Law Students Argue Prisoner’s Religious Liberty Case Before U.S. Court of Appeals

Law students from the University of St. Thomas law school’s federal appeals clinic defended a Muslim man’s religious freedom on April 12 before the U.S. Court of Appeals for the Ninth Circuit in San Francisco, in what was the school’s sixth year in a row arguing a prisoner’s rights case before the court.

The case, Darrell Harris v. S. Escamilla, was argued by third-year law students Lindsey Rowland and Francine Kuplic, who worked on behalf of the school’s Appellate Clinic led by Professor Gregory Sisk. The appellate team began working on the case in the summer of 2017, writing opening and reply briefs over the course of several months.

The case was brought by Darrell Harris, a California state prisoner and leader of Muslim prisoners, whose Quran was desecrated by a correctional officer while Harris was away at vocational training. Four prisoner eyewitnesses report they saw the officer search Harris’s cell, seize his Quran, angrily throw it to the floor, stomp on it for the prisoners to see and kick it under the bed. Finding his most sacred possession on the floor when he returned, Harris was heartbroken and unable to continue his daily duty to read from the Quran because it had been desecrated. The prison rejected Harris’s internal administrative complaints.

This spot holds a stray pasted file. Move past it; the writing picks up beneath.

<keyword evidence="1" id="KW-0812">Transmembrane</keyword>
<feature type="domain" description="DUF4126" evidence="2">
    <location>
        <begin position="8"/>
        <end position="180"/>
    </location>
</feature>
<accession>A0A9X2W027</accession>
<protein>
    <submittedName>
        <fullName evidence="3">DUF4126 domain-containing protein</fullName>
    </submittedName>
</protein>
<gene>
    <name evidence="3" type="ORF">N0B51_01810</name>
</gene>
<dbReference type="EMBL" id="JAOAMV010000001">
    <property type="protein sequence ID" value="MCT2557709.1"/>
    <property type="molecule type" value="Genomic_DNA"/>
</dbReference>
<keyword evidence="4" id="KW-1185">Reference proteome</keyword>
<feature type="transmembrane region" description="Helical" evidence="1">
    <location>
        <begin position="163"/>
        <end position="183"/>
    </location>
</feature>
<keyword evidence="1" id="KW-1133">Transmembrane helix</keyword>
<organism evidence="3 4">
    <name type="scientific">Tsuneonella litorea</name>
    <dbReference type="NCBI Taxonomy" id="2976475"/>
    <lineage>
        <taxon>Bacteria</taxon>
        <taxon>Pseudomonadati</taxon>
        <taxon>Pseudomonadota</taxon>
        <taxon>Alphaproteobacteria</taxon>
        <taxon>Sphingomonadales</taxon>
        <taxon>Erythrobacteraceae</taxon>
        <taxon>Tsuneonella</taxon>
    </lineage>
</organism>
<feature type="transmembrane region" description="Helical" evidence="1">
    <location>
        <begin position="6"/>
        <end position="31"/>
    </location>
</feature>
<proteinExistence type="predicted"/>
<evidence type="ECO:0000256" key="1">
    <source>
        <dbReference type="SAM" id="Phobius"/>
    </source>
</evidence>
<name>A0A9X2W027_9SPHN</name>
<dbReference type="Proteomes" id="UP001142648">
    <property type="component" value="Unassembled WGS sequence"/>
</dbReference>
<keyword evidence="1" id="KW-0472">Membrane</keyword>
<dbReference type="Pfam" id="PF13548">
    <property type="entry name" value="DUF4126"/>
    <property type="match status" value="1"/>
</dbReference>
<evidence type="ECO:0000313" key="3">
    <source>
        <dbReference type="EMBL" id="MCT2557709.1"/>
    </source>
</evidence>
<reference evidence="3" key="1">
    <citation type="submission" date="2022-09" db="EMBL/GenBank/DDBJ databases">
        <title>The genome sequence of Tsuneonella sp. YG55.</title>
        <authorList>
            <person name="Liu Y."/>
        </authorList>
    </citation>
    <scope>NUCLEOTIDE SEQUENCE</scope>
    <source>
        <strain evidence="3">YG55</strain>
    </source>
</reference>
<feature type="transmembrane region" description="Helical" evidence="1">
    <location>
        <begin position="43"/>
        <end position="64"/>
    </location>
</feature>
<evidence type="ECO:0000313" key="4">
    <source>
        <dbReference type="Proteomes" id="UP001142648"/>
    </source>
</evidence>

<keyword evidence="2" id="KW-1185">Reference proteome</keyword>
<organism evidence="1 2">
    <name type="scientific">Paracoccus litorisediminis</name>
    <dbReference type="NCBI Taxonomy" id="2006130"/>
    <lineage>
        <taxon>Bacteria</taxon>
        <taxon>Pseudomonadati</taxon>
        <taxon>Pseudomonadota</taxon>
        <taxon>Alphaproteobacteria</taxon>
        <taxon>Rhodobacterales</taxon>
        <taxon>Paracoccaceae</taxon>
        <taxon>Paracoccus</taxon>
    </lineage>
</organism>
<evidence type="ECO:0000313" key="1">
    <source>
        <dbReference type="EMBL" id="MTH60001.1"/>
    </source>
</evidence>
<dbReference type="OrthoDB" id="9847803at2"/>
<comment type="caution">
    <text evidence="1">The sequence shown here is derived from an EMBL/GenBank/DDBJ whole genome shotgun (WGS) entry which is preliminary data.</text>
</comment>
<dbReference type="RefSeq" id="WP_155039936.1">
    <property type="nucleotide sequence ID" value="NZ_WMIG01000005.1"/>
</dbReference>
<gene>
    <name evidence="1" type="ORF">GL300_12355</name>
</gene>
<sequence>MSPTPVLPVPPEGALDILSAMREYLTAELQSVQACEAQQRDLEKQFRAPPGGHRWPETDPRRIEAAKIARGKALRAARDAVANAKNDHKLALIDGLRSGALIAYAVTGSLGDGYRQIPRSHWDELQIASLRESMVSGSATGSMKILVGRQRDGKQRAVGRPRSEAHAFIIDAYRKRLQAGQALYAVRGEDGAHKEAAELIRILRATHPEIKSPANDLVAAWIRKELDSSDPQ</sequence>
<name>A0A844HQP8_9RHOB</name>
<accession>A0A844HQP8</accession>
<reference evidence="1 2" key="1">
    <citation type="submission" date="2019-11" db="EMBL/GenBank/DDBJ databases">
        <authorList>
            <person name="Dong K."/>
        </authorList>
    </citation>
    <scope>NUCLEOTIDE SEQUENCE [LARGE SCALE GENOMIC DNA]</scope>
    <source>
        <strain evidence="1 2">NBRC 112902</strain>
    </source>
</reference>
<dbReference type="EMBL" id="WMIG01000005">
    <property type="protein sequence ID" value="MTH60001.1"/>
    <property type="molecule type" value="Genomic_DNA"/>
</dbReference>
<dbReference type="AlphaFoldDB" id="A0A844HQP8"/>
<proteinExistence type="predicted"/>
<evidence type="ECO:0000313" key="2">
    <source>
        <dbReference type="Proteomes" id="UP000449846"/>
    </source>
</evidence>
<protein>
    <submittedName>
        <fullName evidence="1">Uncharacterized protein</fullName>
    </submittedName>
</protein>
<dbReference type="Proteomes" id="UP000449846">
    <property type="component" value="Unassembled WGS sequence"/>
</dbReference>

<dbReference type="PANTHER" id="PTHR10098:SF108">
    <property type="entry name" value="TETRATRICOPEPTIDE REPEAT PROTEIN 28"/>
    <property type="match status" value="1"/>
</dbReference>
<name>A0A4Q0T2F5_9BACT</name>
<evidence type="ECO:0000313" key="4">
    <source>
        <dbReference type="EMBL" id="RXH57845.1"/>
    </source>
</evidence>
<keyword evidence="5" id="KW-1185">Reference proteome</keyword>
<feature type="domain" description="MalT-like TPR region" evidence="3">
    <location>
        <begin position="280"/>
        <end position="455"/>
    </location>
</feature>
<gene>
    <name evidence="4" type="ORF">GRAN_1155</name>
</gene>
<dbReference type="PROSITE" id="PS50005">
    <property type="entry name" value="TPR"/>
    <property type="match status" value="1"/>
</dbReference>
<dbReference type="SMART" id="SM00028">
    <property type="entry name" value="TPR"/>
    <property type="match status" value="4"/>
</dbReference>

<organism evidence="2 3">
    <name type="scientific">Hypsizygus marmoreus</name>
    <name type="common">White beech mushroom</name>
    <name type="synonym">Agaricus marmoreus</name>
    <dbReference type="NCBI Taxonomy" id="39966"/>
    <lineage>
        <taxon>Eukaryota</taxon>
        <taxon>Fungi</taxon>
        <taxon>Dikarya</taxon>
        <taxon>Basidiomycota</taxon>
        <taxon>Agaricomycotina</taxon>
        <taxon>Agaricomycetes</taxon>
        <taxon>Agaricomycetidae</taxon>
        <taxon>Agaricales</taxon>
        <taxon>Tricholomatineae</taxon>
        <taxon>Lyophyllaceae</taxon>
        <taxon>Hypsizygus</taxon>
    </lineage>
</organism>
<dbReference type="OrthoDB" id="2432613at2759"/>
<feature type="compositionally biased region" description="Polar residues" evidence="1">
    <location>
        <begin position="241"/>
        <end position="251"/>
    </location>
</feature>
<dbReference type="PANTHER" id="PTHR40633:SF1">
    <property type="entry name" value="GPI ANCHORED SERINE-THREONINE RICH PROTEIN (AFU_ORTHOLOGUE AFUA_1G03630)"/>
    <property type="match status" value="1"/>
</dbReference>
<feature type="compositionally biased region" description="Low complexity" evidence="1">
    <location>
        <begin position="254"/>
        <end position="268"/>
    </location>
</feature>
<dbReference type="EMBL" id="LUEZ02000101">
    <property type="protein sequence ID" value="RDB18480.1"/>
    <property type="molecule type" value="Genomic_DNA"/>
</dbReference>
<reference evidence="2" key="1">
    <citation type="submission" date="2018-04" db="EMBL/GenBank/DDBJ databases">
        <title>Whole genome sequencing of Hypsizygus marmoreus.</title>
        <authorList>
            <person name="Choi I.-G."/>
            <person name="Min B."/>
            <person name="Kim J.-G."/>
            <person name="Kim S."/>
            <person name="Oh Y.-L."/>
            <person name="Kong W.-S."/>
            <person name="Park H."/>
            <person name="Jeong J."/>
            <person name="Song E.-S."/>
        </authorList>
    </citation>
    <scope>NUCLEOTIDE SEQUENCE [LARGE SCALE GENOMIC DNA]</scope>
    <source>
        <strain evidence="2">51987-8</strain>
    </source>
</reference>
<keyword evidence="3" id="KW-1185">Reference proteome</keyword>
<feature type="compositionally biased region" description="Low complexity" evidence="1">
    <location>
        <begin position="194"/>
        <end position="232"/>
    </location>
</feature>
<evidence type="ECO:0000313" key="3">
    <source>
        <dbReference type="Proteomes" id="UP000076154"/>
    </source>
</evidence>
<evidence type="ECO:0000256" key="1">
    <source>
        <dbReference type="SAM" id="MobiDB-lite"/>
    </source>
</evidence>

The California Attorney General’s Office obtained a dismissal of Harris’s civil rights suit in U.S. District Court on summary judgment. The Court concluded that, although the episode was repugnant, it did not rise to the level of a Free Exercise violation under the First Amendment and that Harris had failed to give adequate prior notice to the prison of his Equal Protection Claim.

On appeal, the St. Thomas law school clinic contended that, when the government targets the religious for mistreatment, it is a per se violation of the Free Exercise Clause, regardless of any additional burden on religious exercise. Alternatively, they argued that Harris suffered a substantial burden by both the desecration of the Quran itself and by being deprived of use of the Quran for 10 days before a replacement was obtained.

St. Thomas law students Francine Kuplic and Lindsey Rowland at the U.S. Court of Appeals for the Ninth Circuit in San Francisco.

Video of Rowland and Kuplic’s argument before a panel of three U.S. Court of Appeals judges is available online here.

The University of St. Thomas law school’s Appellate Clinic is a year-long course that charges students to study written and oral advocacy, appellate courts, appellate jurisdiction and the rules of appellate procedure. Clinical students represent a client pro bono under faculty supervision, briefing and arguing appellate cases on their behalf.